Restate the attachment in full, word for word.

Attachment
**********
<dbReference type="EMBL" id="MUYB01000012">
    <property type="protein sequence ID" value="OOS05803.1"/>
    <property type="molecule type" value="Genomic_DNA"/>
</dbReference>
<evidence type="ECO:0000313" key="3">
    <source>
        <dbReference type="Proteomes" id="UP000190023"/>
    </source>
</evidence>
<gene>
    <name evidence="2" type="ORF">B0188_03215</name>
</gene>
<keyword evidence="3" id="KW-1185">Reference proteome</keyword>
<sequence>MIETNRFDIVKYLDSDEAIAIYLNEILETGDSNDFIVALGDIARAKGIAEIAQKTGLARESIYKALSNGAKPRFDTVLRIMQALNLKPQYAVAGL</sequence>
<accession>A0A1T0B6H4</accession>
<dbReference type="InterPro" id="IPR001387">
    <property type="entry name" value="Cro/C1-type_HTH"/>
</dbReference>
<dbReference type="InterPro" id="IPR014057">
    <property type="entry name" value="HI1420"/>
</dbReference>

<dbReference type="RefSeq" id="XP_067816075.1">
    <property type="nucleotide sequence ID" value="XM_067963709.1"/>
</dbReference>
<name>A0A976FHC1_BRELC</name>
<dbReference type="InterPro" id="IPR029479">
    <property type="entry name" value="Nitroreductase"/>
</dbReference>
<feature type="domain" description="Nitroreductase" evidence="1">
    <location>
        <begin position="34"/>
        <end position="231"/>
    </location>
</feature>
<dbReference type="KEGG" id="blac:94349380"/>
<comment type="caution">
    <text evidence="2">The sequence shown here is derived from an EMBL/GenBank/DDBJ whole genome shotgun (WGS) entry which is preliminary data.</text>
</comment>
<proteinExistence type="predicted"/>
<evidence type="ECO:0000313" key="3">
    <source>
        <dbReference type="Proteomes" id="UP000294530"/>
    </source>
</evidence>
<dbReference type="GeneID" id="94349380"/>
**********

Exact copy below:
<dbReference type="EMBL" id="MUYB01000012">
    <property type="protein sequence ID" value="OOS05803.1"/>
    <property type="molecule type" value="Genomic_DNA"/>
</dbReference>
<evidence type="ECO:0000313" key="3">
    <source>
        <dbReference type="Proteomes" id="UP000190023"/>
    </source>
</evidence>
<gene>
    <name evidence="2" type="ORF">B0188_03215</name>
</gene>
<keyword evidence="3" id="KW-1185">Reference proteome</keyword>
<sequence>MIETNRFDIVKYLDSDEAIAIYLNEILETGDSNDFIVALGDIARAKGIAEIAQKTGLARESIYKALSNGAKPRFDTVLRIMQALNLKPQYAVAGL</sequence>
<accession>A0A1T0B6H4</accession>
<dbReference type="InterPro" id="IPR001387">
    <property type="entry name" value="Cro/C1-type_HTH"/>
</dbReference>
<dbReference type="InterPro" id="IPR014057">
    <property type="entry name" value="HI1420"/>
</dbReference>

<dbReference type="RefSeq" id="XP_067816075.1">
    <property type="nucleotide sequence ID" value="XM_067963709.1"/>
</dbReference>
<name>A0A976FHC1_BRELC</name>
<dbReference type="InterPro" id="IPR029479">
    <property type="entry name" value="Nitroreductase"/>
</dbReference>
<feature type="domain" description="Nitroreductase" evidence="1">
    <location>
        <begin position="34"/>
        <end position="231"/>
    </location>
</feature>
<dbReference type="KEGG" id="blac:94349380"/>
<comment type="caution">
    <text evidence="2">The sequence shown here is derived from an EMBL/GenBank/DDBJ whole genome shotgun (WGS) entry which is preliminary data.</text>
</comment>
<proteinExistence type="predicted"/>
<evidence type="ECO:0000313" key="3">
    <source>
        <dbReference type="Proteomes" id="UP000294530"/>
    </source>
</evidence>
<dbReference type="GeneID" id="94349380"/>